City critic Marga Lacabe noted that adult entertainment would still be allowed in the industrial area, but not church assemblies, recreational facitilities or regular entertainment forums.

"Naked dancing would be okay but not ballet," she said.

the council considered the issue, a city attorney said the changes would strengthen San Leandro's hand in its long-standing legal dispute with the Faith Fellowship -- where $4 million dollars in legal fees and settlement or damage costs could be at stake, according to a Wall Street Journal .

Fellowship pastor Gary Mortara attended the meeting but did not speak.

Cutter cast the sole vote against the changes, noting that the city's own planning commission had opposed the changes, as had the Chamber of Commerce.

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Marga Lacabe March 21, 2012 at 07:54 PM
Chris, yes, "per se", but I think Scalia's quote above tell you that entertainment, per se, is protected speech. And I can't think of any type of entertainment that the supreme court has deemed to not be protected free speech. All the ones listed in the Zoning code have, indeed, been deemed to be so. So both Fox and Williams were stating something untrue. Are they incompetent, too lazy to research or willfully misleading the Council? Your guess is as good as mine.
Marga Lacabe March 21, 2012 at 08:58 PM
Once again I have to thank Chris Crow and Fran from pointing out something which I hadn't realized until now: the changes that the city has made make no difference at all under RLUIPA. You see, the City is trying to comply with the Yuman decision, that says that assembly religious use has to be treated in equal terms with recreation and entertainment uses. But what matters is not whether the permitted activity is labeled "recreation" or "health and fitness" or "cuchi cuchi", it's what that activity entails. In this case a bunch people who congregate to play baseball are treated differently that a bunch of people that congregate to pray. And that's just not kosher under RLUIPA. I'm sure that the Church's attorney figured this out already (and if not, he will after reading this), let's see how long it takes for our attorneys to do the same.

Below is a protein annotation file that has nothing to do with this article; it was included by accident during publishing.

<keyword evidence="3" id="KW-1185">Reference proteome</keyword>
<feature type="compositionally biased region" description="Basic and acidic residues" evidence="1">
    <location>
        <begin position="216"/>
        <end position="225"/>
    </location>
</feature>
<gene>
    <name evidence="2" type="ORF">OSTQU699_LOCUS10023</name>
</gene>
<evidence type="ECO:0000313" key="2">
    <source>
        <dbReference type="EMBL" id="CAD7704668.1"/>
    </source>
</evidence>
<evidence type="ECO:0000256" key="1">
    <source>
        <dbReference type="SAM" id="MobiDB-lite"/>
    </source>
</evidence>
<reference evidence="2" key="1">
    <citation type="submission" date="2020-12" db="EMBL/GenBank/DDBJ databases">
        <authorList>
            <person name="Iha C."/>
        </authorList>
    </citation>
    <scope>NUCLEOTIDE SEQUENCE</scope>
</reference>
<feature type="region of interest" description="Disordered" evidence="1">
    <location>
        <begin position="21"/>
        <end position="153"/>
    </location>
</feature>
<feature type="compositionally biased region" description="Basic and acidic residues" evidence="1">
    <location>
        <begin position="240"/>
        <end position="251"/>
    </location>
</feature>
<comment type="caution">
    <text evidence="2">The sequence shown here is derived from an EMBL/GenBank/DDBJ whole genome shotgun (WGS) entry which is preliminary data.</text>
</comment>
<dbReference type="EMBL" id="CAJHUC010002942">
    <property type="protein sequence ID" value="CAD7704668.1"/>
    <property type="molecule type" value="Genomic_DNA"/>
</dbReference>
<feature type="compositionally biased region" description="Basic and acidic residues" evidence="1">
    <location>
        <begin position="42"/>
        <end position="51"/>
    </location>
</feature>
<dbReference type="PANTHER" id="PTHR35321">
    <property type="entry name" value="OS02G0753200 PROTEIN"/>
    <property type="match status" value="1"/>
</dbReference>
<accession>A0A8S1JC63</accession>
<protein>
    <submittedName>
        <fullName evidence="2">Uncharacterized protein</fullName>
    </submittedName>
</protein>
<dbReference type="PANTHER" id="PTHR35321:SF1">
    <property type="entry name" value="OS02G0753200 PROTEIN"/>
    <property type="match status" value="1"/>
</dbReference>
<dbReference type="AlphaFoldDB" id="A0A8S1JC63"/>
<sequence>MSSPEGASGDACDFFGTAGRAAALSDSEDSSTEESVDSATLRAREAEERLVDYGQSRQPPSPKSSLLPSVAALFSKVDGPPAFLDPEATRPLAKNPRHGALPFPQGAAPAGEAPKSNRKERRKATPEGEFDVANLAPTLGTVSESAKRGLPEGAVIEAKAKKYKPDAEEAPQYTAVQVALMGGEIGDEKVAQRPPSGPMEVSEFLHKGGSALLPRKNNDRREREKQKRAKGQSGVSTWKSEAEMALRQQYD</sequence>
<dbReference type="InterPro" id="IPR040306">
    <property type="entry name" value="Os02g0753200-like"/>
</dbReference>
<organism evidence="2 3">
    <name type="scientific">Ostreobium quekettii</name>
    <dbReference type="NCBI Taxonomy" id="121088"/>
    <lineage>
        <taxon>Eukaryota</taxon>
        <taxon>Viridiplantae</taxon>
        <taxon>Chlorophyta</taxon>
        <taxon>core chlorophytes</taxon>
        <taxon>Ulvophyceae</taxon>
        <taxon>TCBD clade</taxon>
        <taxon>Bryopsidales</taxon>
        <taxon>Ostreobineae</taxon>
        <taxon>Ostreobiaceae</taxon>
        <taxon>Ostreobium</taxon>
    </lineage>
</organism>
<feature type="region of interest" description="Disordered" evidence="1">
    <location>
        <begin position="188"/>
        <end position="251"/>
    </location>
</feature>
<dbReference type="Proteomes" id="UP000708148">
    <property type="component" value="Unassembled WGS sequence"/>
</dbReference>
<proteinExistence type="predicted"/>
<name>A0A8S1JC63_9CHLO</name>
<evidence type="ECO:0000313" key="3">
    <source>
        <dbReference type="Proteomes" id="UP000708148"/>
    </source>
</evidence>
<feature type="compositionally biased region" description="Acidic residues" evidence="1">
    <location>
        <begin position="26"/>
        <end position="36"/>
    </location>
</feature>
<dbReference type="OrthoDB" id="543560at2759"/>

Justin Agrella March 21, 2012 at 09:16 PM
The Religious Land Use and Institutionalized Persons Act of 2000 section that you are likely looking at is: (3) EXCLUSIONS AND LIMITS- No government shall impose or implement a land use regulation that-- (A) totally excludes religious assemblies from a jurisdiction; or (B) unreasonably limits religious assemblies, institutions, or structures within a jurisdiction. I am sure they are going to try to thread the needle and say that the church can go anywhere else but where they actually want to go and that will be the essence of their argument---defining the jurisdiction as that of the city limits not specific areas of the city. The saving grace for the church just depends on where the case falls. If it gets to the federal level then they have a chance.
Marga Lacabe March 21, 2012 at 10:09 PM
Justin, it's actually sections (a) and (b)1 that are at issue. But this case has gone all the way to the Supreme Court and is now set to go to trial.
Justin Agrella March 21, 2012 at 10:22 PM
They are going to lose then. The Supreme Court has taken a hard line on such cases. I wonder how much it is going to cost us(the taxpayer) when they(city government) lose this case.